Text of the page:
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More than 65 million people have been displaced from their homes in recent years, a far larger number than at the end of the Second World War; of these, 21.3 million are refugees, including the internally displaced. That’s according to Helen Clark, the former head of the United Nations Development Program and former co-chair of the Insurance Development Forum (IDF).

The causes are varied; ongoing conflicts in the Middle East, increasing desertification in the Sahel region in Africa and gang violence in Central America have all played a role.

In addition to the untold human suffering, the deepest refugee crisis the world has ever seen is creating new demands and challenges for developed and emerging market countries around the world.

This crisis – and the underlying conditions feeding it – underscores the importance of collective action to reverse the self-reinforcing cycles of economic and political instability that have taken hold in many countries, and threaten others.

While the circumstances vary, the dynamic often follows a similar pattern. A shock hits a fragile government, and it lacks the resources and resilience to respond promptly and effectively. Also, major shocks are often generated externally, and a government’s ability to anticipate the shock or lessen its impact is limited or non-existent. Individual countries, for instance, have little if any influence over global commodity prices or conflicts taking place next door. And they certainly can’t stop an earthquake, hurricane or another natural catastrophe.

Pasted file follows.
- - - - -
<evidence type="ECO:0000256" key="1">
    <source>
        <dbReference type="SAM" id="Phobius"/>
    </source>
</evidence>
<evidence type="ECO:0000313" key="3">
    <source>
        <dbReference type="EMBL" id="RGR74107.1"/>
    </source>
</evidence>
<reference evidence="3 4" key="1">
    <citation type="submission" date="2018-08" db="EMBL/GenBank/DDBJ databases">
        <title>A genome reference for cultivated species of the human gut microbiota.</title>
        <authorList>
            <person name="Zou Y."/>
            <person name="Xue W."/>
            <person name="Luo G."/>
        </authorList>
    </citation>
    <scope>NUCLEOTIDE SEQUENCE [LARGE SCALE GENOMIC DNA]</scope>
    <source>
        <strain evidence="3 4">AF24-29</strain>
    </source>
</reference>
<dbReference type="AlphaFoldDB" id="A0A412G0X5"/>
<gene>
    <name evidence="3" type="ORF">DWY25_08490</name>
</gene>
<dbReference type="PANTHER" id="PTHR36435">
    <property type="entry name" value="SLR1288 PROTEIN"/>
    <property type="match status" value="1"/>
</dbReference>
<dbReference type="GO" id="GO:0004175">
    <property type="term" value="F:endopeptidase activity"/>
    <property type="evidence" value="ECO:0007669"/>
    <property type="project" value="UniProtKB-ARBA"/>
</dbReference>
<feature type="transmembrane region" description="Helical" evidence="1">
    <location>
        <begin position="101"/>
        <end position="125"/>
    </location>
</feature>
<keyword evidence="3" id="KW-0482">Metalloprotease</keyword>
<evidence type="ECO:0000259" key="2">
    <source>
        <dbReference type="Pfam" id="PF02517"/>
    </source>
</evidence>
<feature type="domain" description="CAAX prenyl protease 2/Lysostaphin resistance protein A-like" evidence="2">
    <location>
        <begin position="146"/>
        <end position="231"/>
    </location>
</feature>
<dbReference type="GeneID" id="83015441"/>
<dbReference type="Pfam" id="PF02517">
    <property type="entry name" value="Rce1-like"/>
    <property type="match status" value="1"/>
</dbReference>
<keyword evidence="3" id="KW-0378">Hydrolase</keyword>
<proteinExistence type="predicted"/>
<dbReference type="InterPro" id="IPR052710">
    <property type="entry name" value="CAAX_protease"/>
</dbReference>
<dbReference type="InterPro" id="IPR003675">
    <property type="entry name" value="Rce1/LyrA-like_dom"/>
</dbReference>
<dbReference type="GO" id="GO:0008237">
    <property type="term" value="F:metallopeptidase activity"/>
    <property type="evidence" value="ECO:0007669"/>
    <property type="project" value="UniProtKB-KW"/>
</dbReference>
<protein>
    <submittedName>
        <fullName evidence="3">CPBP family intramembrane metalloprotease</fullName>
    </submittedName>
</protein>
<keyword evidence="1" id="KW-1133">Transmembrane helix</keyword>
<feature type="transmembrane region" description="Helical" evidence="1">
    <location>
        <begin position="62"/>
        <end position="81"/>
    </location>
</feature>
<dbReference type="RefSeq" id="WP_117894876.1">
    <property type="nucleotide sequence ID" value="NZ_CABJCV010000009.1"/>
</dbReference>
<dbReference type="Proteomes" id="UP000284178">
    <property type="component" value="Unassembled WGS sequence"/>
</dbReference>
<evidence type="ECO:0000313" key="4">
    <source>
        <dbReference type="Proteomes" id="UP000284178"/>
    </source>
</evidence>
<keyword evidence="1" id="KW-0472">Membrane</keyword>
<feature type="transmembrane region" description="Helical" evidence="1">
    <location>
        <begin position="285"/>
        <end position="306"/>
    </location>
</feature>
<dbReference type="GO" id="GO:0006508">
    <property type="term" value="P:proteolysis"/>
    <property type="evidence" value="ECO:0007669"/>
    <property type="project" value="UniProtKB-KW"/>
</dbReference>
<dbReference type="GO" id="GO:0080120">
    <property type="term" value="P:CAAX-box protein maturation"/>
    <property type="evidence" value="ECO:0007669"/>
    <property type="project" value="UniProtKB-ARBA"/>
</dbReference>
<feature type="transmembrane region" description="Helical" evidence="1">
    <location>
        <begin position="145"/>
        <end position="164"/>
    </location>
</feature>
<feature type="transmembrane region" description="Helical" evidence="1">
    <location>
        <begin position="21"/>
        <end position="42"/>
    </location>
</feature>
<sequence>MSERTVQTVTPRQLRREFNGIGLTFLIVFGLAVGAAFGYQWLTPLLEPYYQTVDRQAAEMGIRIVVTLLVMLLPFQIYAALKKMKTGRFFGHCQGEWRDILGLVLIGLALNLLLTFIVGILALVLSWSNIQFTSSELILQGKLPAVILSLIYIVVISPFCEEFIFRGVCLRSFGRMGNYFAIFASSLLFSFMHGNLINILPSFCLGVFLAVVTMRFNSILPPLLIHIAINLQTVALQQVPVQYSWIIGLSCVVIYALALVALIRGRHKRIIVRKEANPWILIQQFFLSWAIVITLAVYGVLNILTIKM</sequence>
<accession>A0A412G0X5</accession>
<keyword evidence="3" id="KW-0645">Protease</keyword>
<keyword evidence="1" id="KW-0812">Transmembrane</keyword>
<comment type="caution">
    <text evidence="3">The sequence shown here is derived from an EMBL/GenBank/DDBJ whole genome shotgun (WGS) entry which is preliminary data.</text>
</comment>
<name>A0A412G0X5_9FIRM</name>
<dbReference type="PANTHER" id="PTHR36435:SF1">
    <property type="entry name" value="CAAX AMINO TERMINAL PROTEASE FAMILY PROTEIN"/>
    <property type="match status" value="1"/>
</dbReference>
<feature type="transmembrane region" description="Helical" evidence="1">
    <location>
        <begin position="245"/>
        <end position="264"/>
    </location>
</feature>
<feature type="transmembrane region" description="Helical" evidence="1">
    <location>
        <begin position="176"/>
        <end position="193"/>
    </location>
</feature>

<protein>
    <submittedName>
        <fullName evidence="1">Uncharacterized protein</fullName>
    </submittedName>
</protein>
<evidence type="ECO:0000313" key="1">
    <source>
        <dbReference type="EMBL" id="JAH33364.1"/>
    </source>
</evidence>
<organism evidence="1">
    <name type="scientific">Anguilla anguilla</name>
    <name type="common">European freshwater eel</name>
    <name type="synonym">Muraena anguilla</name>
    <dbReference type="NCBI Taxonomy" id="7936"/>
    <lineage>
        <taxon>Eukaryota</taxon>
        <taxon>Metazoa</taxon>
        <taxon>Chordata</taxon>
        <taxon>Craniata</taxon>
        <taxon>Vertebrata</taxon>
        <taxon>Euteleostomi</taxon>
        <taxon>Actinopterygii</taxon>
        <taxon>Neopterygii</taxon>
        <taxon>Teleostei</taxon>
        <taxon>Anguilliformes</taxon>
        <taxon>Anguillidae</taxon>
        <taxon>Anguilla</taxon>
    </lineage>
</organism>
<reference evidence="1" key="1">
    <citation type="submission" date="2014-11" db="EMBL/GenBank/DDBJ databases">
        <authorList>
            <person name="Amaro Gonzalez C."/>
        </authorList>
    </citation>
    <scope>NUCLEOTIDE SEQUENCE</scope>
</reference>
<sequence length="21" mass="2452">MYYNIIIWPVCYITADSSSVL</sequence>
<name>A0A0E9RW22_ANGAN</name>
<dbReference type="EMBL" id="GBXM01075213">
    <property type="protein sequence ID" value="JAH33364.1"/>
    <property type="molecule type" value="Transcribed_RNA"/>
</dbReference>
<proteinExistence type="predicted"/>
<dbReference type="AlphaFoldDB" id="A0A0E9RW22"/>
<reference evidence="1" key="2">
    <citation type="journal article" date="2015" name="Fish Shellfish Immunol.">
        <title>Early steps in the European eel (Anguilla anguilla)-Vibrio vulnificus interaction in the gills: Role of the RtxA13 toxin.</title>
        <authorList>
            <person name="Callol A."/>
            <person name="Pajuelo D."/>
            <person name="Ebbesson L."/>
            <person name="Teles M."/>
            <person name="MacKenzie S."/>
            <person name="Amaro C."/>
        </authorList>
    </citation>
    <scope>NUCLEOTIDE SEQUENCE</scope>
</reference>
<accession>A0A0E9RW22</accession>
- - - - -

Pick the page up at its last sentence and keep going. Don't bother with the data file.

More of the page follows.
When the government’s response is inept and poorly coordinated, the citizens are prone to become even more impatient and frustrated; demonstrations, strikes and vandalism are all possibilities. And in the face of pervasive inefficiency and disorder, foreign investors grow wary, and investments start to dry up. In turn, unemployment and income inequality continue to rise, further destabilizing the country. And so it goes.

We’re all impacted

For many countries caught in such a self-reinforcing vicious cycle, reversing this dynamic often seems intractable.